It seems to me there has recently been a lot of news coverage about Facebook and specifically what happens to your page when you die…
- Your Facebook page after your death: http://www.huffingtonpost.com/dori-hartley/death-on-facebook_b_1459107.html
- A new service to let you “social media” from beyond (kinda): http://thestir.cafemom.com/technology/137070/the_eerie_new_site_that
- Even purposed Nebraska legislature to make social media part of your estate: https://www.webpronews.com/nebraska-facebook-accounts-deceased/
I sometimes have a love/hate relationship with Facebook—as I often say to my friends, it is the Global answer to a small town newspaper. Make sure you don’t wear your slippers to the grocery store or everyone will know! (Those of you who grew up in a small town know what I am talking about.)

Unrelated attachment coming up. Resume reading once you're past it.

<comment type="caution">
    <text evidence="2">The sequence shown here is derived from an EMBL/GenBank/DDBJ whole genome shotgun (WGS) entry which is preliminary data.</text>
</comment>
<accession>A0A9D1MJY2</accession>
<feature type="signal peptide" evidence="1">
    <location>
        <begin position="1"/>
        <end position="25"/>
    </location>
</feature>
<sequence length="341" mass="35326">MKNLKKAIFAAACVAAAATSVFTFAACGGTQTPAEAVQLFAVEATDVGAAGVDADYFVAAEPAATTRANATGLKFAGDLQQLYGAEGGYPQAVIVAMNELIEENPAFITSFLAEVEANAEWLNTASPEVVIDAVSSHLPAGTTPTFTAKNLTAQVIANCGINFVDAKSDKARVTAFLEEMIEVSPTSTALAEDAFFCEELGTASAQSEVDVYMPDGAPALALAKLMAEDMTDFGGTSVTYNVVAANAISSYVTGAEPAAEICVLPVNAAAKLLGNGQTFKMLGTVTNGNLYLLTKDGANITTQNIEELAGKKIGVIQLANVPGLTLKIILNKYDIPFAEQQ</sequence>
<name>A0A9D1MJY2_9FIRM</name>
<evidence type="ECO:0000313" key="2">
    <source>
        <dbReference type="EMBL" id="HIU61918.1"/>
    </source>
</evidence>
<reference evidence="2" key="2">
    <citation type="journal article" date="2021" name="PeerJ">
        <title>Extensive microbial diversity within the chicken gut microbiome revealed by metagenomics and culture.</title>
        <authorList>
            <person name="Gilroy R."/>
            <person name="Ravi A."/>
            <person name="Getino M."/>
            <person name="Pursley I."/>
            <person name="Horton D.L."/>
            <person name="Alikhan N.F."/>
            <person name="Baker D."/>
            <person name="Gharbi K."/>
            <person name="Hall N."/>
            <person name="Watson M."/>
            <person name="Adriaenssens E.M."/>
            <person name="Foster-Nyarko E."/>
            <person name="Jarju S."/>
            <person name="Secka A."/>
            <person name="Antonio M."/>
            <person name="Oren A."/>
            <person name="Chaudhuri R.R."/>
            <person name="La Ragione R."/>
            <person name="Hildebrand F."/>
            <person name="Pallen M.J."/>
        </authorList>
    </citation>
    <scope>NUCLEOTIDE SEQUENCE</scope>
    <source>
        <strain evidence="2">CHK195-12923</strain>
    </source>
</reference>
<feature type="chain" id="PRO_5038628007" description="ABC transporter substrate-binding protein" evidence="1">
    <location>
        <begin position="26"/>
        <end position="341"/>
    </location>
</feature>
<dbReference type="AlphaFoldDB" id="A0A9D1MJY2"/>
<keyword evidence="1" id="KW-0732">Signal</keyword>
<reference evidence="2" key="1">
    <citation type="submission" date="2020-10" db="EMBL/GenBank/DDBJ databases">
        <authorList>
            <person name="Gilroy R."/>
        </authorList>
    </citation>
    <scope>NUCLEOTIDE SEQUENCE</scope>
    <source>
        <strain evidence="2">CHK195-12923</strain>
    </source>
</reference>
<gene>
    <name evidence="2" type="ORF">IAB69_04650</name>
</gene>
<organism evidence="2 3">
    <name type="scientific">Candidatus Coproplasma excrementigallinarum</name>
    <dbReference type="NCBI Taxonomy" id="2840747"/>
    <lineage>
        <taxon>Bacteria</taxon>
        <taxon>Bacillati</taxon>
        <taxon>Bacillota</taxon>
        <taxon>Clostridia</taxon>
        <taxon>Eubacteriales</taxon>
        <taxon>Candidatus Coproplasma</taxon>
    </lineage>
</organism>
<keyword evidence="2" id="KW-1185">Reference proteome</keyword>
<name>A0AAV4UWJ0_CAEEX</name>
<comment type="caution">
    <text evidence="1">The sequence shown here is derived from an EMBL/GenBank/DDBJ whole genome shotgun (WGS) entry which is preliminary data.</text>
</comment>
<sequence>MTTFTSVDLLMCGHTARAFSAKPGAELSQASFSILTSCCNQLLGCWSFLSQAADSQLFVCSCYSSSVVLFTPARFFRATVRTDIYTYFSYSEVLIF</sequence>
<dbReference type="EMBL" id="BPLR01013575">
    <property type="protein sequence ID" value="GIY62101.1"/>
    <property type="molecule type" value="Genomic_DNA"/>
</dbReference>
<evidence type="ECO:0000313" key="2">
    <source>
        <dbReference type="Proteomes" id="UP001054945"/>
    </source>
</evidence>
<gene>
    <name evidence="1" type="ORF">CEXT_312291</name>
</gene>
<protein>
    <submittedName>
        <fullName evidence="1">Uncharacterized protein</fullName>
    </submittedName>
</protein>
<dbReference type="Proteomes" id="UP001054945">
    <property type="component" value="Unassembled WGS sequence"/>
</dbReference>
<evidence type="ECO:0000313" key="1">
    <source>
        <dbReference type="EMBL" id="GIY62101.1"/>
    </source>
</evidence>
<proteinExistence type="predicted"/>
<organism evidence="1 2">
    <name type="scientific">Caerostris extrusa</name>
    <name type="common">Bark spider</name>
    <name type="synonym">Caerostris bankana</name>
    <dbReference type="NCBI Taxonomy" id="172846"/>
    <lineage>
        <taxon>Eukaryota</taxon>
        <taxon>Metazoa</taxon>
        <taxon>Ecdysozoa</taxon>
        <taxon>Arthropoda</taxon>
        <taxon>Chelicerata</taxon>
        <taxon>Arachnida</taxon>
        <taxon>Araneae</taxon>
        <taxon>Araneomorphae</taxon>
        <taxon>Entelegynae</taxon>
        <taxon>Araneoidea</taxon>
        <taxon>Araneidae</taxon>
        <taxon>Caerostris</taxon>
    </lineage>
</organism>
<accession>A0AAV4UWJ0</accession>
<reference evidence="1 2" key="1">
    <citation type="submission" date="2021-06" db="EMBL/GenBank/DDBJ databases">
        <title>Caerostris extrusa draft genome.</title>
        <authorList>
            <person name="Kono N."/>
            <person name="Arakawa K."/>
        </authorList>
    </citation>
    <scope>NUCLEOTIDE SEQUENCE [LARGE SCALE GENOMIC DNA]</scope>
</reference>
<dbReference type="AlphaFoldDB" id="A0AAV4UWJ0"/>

On the flipside it is a great way to keep in touch with loved ones at a distance, get updates from your favorite businesses (https://www.facebook.com/falkandcornell) and spread the word to many people at once about an important life event.
Our attorney, Kim Barrot, wrote a great blog about digital assets https://falkandcornell.com/blog/category/digital-assets/ and why it’s important to keep track of them and provide passwords to your successor trustee(s) and/or spouse. One of the categories was social media. So, with all the facebook news coverage I thought I would take this opportunity to let everyone know what can/does happen to your social media accounts and remind everyone to complete your digital assets worksheet on our website https://falkandcornell.com/estate-planning/forms.htm, keep it updated for your spouse/partner and/or successor trustee(s) and don’t forget about your social media accounts.